Canadian Government Executive - Volume 23 - Issue 09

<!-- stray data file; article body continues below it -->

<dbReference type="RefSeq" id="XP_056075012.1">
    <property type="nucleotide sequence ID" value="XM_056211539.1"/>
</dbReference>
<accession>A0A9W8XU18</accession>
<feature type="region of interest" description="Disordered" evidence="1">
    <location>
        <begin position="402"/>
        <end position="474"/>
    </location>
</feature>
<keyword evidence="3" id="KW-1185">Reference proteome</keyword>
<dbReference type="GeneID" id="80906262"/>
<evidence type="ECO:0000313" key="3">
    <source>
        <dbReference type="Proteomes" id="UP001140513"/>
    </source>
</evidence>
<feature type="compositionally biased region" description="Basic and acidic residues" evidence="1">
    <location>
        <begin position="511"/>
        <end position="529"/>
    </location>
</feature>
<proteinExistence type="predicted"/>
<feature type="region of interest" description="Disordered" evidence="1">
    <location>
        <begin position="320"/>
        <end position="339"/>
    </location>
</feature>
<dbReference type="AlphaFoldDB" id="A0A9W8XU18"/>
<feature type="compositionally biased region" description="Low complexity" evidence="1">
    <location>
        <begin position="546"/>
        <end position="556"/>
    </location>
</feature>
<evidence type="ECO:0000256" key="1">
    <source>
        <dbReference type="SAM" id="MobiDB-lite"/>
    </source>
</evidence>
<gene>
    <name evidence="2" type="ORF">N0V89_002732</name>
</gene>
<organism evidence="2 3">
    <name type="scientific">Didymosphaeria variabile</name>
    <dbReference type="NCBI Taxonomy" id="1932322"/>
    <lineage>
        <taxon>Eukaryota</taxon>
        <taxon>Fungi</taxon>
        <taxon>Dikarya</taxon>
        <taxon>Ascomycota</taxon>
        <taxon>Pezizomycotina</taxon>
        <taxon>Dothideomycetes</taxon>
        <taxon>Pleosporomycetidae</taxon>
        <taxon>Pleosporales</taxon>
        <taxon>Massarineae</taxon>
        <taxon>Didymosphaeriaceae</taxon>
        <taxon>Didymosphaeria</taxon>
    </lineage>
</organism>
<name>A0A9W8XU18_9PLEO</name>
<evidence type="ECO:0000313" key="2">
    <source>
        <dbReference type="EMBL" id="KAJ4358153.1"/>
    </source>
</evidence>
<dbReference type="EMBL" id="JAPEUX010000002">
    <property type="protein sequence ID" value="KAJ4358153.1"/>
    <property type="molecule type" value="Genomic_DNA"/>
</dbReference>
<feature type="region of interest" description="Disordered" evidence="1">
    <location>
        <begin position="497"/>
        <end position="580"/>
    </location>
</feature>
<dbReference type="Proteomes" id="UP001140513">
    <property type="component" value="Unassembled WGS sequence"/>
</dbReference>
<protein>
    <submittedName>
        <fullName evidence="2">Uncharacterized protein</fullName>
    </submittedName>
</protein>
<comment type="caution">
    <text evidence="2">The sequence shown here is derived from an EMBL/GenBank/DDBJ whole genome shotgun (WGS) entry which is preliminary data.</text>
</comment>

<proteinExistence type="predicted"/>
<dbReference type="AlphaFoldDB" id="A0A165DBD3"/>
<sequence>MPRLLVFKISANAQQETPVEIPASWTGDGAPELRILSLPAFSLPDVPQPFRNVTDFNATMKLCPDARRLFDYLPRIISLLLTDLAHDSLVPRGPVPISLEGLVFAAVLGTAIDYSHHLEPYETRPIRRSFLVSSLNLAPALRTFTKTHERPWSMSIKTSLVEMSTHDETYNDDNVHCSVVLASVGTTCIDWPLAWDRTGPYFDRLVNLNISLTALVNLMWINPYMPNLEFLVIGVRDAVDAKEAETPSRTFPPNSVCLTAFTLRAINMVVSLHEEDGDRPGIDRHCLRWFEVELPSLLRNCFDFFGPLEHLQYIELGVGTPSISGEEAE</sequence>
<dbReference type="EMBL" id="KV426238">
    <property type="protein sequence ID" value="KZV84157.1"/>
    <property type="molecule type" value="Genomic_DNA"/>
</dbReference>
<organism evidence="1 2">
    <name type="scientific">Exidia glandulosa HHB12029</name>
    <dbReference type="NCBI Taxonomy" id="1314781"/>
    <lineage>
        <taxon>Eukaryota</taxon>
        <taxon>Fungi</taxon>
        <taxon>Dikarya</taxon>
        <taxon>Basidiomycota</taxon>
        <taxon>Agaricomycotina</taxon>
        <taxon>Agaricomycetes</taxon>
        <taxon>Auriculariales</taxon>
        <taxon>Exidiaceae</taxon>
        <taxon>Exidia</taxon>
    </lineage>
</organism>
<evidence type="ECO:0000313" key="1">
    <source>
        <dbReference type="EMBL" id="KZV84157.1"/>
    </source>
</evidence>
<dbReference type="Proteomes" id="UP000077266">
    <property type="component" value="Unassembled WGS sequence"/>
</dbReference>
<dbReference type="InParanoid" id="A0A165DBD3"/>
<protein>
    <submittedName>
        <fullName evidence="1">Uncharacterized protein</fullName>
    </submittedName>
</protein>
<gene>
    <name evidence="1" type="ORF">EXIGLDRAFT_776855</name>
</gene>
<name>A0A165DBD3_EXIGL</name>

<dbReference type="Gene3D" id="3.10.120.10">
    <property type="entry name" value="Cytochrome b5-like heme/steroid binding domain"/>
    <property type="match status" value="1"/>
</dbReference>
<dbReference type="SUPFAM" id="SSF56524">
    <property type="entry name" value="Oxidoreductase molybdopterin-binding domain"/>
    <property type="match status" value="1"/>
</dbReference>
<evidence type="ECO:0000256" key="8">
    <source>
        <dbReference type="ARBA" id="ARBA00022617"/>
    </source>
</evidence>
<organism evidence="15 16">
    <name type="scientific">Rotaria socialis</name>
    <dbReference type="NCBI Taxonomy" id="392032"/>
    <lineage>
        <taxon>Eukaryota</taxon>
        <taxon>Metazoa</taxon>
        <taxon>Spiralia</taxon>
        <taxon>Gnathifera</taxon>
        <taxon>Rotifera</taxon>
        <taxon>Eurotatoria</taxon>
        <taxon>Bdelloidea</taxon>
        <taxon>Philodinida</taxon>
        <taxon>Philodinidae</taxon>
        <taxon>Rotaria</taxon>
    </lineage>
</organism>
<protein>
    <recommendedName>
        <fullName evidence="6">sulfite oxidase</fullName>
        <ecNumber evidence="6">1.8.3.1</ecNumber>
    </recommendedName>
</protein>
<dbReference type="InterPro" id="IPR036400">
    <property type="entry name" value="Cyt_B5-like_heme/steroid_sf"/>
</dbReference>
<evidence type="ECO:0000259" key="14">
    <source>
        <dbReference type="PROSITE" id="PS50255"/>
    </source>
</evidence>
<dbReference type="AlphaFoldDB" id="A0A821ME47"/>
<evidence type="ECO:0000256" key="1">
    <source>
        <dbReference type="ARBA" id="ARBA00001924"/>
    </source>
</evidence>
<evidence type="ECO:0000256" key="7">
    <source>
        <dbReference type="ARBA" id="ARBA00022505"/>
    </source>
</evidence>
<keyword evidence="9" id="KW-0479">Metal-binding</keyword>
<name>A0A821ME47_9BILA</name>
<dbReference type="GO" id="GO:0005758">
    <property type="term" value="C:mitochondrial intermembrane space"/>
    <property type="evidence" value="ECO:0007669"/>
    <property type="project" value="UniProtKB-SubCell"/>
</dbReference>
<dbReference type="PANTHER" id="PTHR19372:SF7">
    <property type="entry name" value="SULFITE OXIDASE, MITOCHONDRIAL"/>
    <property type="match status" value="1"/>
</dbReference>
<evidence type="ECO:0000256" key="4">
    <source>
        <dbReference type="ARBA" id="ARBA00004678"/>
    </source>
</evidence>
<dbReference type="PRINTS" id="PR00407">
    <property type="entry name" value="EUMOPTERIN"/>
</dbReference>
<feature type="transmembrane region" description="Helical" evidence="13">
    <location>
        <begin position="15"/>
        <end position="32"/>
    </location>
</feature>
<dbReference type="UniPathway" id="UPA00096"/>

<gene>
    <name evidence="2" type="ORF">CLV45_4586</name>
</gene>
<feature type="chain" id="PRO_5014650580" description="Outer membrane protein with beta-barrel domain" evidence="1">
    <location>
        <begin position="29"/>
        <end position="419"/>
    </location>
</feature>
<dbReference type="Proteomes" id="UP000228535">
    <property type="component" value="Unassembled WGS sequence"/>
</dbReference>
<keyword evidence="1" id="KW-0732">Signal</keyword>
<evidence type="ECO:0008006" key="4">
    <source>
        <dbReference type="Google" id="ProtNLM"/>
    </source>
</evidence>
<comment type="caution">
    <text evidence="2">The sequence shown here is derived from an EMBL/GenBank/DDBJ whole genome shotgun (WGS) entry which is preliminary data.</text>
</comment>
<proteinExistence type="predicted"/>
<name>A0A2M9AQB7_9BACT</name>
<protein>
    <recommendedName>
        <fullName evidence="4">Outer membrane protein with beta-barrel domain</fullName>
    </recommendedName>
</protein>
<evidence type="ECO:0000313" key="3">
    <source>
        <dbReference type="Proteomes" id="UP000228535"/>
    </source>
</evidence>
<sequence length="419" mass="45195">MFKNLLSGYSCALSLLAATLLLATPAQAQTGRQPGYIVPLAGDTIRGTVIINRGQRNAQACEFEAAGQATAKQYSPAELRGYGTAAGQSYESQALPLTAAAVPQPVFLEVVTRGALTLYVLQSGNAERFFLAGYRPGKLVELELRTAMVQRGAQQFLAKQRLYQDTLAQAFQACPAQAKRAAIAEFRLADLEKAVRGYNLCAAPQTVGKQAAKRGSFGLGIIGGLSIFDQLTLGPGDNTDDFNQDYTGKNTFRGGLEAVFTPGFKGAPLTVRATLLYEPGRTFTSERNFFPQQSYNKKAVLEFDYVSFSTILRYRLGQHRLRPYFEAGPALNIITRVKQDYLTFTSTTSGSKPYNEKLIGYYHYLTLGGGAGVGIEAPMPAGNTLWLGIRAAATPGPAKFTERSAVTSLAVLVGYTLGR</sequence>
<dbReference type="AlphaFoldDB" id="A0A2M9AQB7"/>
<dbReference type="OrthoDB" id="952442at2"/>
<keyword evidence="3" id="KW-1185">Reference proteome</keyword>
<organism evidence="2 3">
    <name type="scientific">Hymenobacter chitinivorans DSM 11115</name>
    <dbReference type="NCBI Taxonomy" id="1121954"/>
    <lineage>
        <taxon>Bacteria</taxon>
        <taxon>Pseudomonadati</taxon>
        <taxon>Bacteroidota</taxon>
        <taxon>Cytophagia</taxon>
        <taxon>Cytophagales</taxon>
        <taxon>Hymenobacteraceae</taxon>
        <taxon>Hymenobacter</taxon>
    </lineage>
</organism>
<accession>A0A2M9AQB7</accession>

Evaluating Innovation in Practice: 28 / Canadian Government Executive // December 2017 Evaluation The Backdrop: Advancing Health Care Throughout Canada, health care systems are challenged by population growth, ag- ing, and physician retirement and relo- cation. These, among other factors, have added demands to and limited the capac- ity of the health care system. Such challenges require a combina- tion of initiatives, including community- driven efforts to first understand and then respond to local and regional needs. In British Columbia, the Ministry of Health and Doctors of BC worked in partnership through the General Practice Services Committee (GPSC), to foster community action of this sort, through a three-year initiative named A GP for Me. Launched in 2013, A GP for Me had three goals: • Confirm and strengthen the continuous doctor and patient relationship, includ- A GP for Me ing better support for the needs of vul- nerable patients. • Increase the capacity of the primary health care system. • Enable patients who want a family doc- tor to find one. Funding for A GP for Me was provided in two ways: the creation of incentive fees to facilitate practice-level change with physicians; and investments in projects delivered by more than thirty Divisions of Family Practice, groups of family physi- cians in over 230 communities across Brit- ish Columbia. At the heart of it, A GP for Me was truly a community-driven, broad undertaking to foster innovation, quality and continuity in patient access and care. The Task: Undertaking a Provincial Evaluation of A GP for Me Evaluating an initiative like that of A GP for Me is complicated. A few of the twists and turns of this endeavour centred on the following. Relating Results: A GP for Me was one of many efforts in British Columbia to fur- ther health care system transformation. Additionally, divisions of family practice had been formed around the province, providing an alternative way for fam- ily physicians to collaborate with health authorities and other partners to identify and address local health care challenges. Over the course of A GP for Me, about 150 projects were started by divisions, each furthering its own form of innovation. This made the direct attribution and sum- mary of results to A GP for Me challeng- ing. Harnessing Efforts: The purpose of the provincial evaluation was to not only gain an understanding of the effectiveness of A GP for Me from the experiences of those involved, but also to share lessons learned from innovations that sought to enhance the quality of care. In addition to the provincial evaluation, divisions were also completing assess- Bill Reid Jasmina Fatic Petra LoliC ments of the effectiveness of supported projects, to inform their own learning and innovation. The provincial evaluation had to harness these local efforts to allow for an integration of findings, while also not obstructing the unique work that was pro- ceeding. Dealing with Unknowns: In 2015, a substantial Provincial Evaluation Plan was prepared for A GP for Me with the involvement of staff from the Doctors of BC and the Ministry of Health, a GPSC Evaluation Working Group, contracted specialists, a Divisions Reference Group, and evaluators hired by various divisions. Following the completion of this Pro- vincial Evaluation Plan, and by the time the provincial evaluation commenced, it became apparent that the awareness of stated outcomes and indicators of perfor- mance for A GP for Me had since dimin- ished such that partners were challeng- ing concepts, describing intentions and using measures in a variety of disparate ways. This complicated the ability to draw